“He is one of the best players the game has ever seen. If he would just go back to being a kid and playing the way he won these championships and play your game, don’t have any fear or robotic thoughts. Just play golf. Just go do it.

“This is a young kid who’s still one of the best players in the world. He needs to understand that. Forget about your brand and your endorsement contracts. Forget about all that. Just go back to having fun playing golf. I still think he is one of the best in the world and can be No.1 again if he just lets himself do it.”

McIlroy, who has never worked with Harmon, responded to the comments when asked about them following his opening round.

“Look, I like Butch. Definitely, I would say I'm on the opposite end of the spectrum than someone that's mechanical and someone that's – you know, it's easy to make comments when you don't know what's happening,” McIlroy said. “I haven't spoken to Butch in a long time. He doesn't know what I'm working on in my swing. He doesn't know what's in my head. So it's easy to make comments and easy to speculate. But unless you actually know what's happening, I just really don't take any notice of it.”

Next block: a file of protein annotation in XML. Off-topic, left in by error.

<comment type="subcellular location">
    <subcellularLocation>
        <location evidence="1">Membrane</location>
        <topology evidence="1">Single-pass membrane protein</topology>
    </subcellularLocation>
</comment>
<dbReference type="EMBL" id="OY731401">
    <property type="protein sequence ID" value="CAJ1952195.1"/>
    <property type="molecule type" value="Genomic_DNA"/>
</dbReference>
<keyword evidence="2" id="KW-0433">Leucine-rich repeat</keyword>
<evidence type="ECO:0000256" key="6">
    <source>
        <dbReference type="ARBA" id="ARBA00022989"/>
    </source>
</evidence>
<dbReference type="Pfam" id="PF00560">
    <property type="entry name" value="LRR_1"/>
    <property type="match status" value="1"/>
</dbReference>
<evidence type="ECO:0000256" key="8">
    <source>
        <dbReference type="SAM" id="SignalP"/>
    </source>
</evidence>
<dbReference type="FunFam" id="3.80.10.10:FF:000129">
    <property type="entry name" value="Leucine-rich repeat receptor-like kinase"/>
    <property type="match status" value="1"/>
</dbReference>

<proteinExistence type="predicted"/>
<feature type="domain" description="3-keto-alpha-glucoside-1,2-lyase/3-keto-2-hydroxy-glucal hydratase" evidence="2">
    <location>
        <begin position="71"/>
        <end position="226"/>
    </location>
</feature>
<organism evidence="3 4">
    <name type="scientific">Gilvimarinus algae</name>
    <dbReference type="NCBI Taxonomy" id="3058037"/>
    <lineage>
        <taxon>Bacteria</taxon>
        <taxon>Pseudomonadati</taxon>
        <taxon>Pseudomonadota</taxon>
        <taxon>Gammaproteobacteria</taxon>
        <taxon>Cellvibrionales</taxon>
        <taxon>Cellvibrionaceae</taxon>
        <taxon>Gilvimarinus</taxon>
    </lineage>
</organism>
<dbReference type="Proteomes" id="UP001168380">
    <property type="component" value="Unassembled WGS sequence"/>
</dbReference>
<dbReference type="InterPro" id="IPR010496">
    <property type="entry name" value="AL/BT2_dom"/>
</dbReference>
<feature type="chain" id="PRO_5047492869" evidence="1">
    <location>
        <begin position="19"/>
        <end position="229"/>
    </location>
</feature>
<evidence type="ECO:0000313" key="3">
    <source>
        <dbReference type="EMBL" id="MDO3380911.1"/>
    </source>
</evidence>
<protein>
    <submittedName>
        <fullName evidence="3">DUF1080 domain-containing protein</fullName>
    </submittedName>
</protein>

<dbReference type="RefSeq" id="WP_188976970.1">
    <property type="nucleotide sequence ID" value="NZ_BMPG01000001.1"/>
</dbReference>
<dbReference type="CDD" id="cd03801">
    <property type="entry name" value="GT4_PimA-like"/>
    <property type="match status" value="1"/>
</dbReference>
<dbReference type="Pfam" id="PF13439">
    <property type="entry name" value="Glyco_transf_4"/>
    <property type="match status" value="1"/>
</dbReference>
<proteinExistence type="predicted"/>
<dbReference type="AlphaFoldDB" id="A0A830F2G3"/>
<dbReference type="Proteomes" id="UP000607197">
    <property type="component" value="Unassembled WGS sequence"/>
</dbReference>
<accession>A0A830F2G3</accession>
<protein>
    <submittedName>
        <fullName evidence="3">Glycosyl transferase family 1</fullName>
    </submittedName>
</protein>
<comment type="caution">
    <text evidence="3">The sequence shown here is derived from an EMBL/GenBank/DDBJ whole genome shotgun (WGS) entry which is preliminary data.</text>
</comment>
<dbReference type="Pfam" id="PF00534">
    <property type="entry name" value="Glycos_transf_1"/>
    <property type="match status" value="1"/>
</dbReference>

McIlroy second round at The Open began at 2:52 a.m. ET.

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How The Open cut line is determined

By Golf Channel DigitalJuly 20, 2018, 5:57 am

Scores on Day 1 of the 147th Open Championship ranged from 5-under 66 to 11-over 82.

The field of 156 players will be cut nearly in half for weekend play at Carnoustie. Here’s how the cut line works in the season’s third major championship:

Full-field scores from the 147th Open Championship

Full coverage of the 147th Open Championship

• After 36 holes, the low 70 players and ties will advance to compete in the final two rounds. Anyone finishing worse than that will get the boot. Only those making the cut earn official money from the $10.5 million purse.

• There is no 10-shot rule. That rule means anyone within 10 shots of the lead after two rounds, regardless of where they stand in the championship, make the cut. It’s just a flat top 70 finishers and ties.